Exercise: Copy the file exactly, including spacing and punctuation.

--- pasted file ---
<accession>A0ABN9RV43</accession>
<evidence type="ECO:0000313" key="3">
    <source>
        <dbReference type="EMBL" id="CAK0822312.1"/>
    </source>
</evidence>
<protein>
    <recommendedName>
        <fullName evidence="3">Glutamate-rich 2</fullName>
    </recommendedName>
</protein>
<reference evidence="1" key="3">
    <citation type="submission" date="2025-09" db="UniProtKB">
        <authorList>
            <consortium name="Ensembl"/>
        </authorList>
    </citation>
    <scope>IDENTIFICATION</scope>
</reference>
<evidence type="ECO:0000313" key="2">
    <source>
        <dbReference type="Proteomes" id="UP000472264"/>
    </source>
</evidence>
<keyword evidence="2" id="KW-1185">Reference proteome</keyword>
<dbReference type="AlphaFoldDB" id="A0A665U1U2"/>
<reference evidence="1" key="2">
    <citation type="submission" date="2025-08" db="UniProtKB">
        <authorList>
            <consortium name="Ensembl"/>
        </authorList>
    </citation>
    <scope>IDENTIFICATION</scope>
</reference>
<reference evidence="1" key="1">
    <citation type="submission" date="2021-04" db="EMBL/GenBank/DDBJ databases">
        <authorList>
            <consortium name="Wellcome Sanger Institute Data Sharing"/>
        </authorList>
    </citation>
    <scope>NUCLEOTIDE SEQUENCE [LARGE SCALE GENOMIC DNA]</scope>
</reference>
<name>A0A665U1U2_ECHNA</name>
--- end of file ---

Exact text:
<accession>A0ABN9RV43</accession>
<evidence type="ECO:0000313" key="3">
    <source>
        <dbReference type="EMBL" id="CAK0822312.1"/>
    </source>
</evidence>
<protein>
    <recommendedName>
        <fullName evidence="3">Glutamate-rich 2</fullName>
    </recommendedName>
</protein>
<reference evidence="1" key="3">
    <citation type="submission" date="2025-09" db="UniProtKB">
        <authorList>
            <consortium name="Ensembl"/>
        </authorList>
    </citation>
    <scope>IDENTIFICATION</scope>
</reference>
<evidence type="ECO:0000313" key="2">
    <source>
        <dbReference type="Proteomes" id="UP000472264"/>
    </source>
</evidence>
<keyword evidence="2" id="KW-1185">Reference proteome</keyword>
<dbReference type="AlphaFoldDB" id="A0A665U1U2"/>
<reference evidence="1" key="2">
    <citation type="submission" date="2025-08" db="UniProtKB">
        <authorList>
            <consortium name="Ensembl"/>
        </authorList>
    </citation>
    <scope>IDENTIFICATION</scope>
</reference>
<reference evidence="1" key="1">
    <citation type="submission" date="2021-04" db="EMBL/GenBank/DDBJ databases">
        <authorList>
            <consortium name="Wellcome Sanger Institute Data Sharing"/>
        </authorList>
    </citation>
    <scope>NUCLEOTIDE SEQUENCE [LARGE SCALE GENOMIC DNA]</scope>
</reference>
<name>A0A665U1U2_ECHNA</name>